Washington: After serving nearly two decades in prison, former National Football League wide receiver Rae Carruth was released on Monday from the North Carolina facility that has been his home since he was convicted on charges of planning the murder of Cherica Adams, the mother of his unborn child.
The 44-year-old former Carolina Panthers first-round pick who walked out of the Sampson County Correction Facility feels "great remorse" for his role in the drive-by shooting in November 1999 that left Adams, who was seven months pregnant, dying and their son suffering from cerebral palsy as a result of being oxygen deprived.
"I'm excited about just being out of here," Carruth told CNN affiliate WSOC days before his release.
"I'm nervous just about how I'll be received by the public. I still have to work. I still have to live. I have to exist out there and it just seems like there is so much hate and negativity toward me."
His lawyer, David Rudolf, told WRAL, that, "at the time, Rae was hanging out with people he should not have been hanging out with". He was referring, among others, to Van Brett Watkins, who was convicted of second-degree murder and testified against the former NFL player.
Carruth, whom prosecutors argued had hired Watkins to kill Adams because he didn't want to pay child support, was found guilty in January 2001 of conspiracy to commit murder, using an instrument with intent to destroy an unborn child and discharging a firearm into occupied property.
Jurors found Carruth not guilty of first-degree murder, but later said they would have convicted Carruth on a second-degree charge, had that been brought against him instead. Finding him not guilty of first-degree murder meant that the death penalty was off the table and paved the way for his 18-to-24-year sentence.
Watkins will be in prison until at least 2046 and he told a Charlotte Observer reporter that he had previously committed four murders in other cities but didn't disclose specifics.
Michael Kennedy, who obtained the gun that was used and drove the car in the drive-by, testified against Carruth and was released in 2011. Stanley Abraham, who was a passenger in the drive-by car, served less than two years and was released in 2001.
On the night of the shooting, Carruth and Adams had gone to see the movie The Bone Collector, taking separate cars to the theatre. Afterward, with Adams following him, Carruth pulled over and Adams drove up next to him. The car bearing Watkins pulled up next to Adams and bullets were fired as Carruth sped away from the scene.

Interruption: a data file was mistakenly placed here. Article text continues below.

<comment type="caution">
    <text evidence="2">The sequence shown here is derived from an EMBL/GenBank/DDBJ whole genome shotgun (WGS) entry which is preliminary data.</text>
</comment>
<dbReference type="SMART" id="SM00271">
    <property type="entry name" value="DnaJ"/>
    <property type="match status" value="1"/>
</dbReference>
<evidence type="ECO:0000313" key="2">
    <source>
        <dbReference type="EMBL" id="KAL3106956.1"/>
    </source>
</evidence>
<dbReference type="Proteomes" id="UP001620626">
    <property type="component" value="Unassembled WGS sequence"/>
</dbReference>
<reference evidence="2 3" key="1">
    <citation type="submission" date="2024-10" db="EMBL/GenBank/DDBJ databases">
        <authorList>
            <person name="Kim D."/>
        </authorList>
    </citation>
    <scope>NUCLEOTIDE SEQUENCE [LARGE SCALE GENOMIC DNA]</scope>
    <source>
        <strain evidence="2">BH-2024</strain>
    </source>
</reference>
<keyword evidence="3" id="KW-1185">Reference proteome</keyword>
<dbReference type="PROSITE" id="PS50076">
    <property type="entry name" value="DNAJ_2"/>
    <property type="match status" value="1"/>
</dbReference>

He went to the home of Hannibal Navies, a Panthers teammate, and played video games there. Adams, who delivered her son immediately, lived for about a month after the shooting and it was her powerful 911 call, in which she named Carruth as being involved, that helped lead to his conviction.
Carruth still claims he wasn't intending to have Adams killed, but acknowledges a responsibility for what happened. "What he says is, 'It was my fault. I wasn't trying to get her killed, but I'm responsible for that in a moral sense,' and he feels great remorse," Rudolf said.
His lawyer hopes that Carruth, who has a now-adult son from a prior relationship, can reach "some sort of reconciliation" with Adams' son, Chancellor, and Saundra Adams, the grandmother who has raised him. Now middle-aged, Carruth earned a barber's certificate while in prison and has said he plans to return to his home state of California upon his release.
"He's matured," Rudolf said. "He's a lot more introspective than he used to be, and I think he wants to get out of North Carolina."
Thoughts of reconciliation
Last February, Carruth wrote an open letter to Saundra Adams, apologising for the death of Cherica Adams and the difficulties Chancellor Adams has had.
"If I could change anything, I'd change the whole situation," Carruth wrote in the letter, obtained by WBTV. "His mother would still be here and I wouldn't be where I'm at. So that's what I'd want to change. I want the incident to never have happened at all."
Although Carruth wrote of wanting to raise his son, he soon changed his tune in according to the Charlotte Observer.
"For all involved or invested in this ordeal, please calm down," Carruth wrote to the newspaper. "I will no longer be pursuing a relationship with Chancellor and Ms Adams. I promise to leave them be, which I now see is in everyone's best interest."
Money long gone
While in jail Carruth worked as a barber, making about $1 per hour, according to North Carolina Department of Public Safety spokesman Jerry Higgins.
That's a far cry from the four-year, $US3.7 million contract Carruth signed with the Panthers after being drafted – although he never collected all of that money since he was released in the third year of his deal.
Carruth's future is uncertain.
He was taken to an undisclosed location after his release.
He will be on a nine-month post-release program, according to Higgins. He would need special permission from a case officer to leave the state or the country during that span, but is free to go wherever he pleases after nine months.
The Washington Post, with AP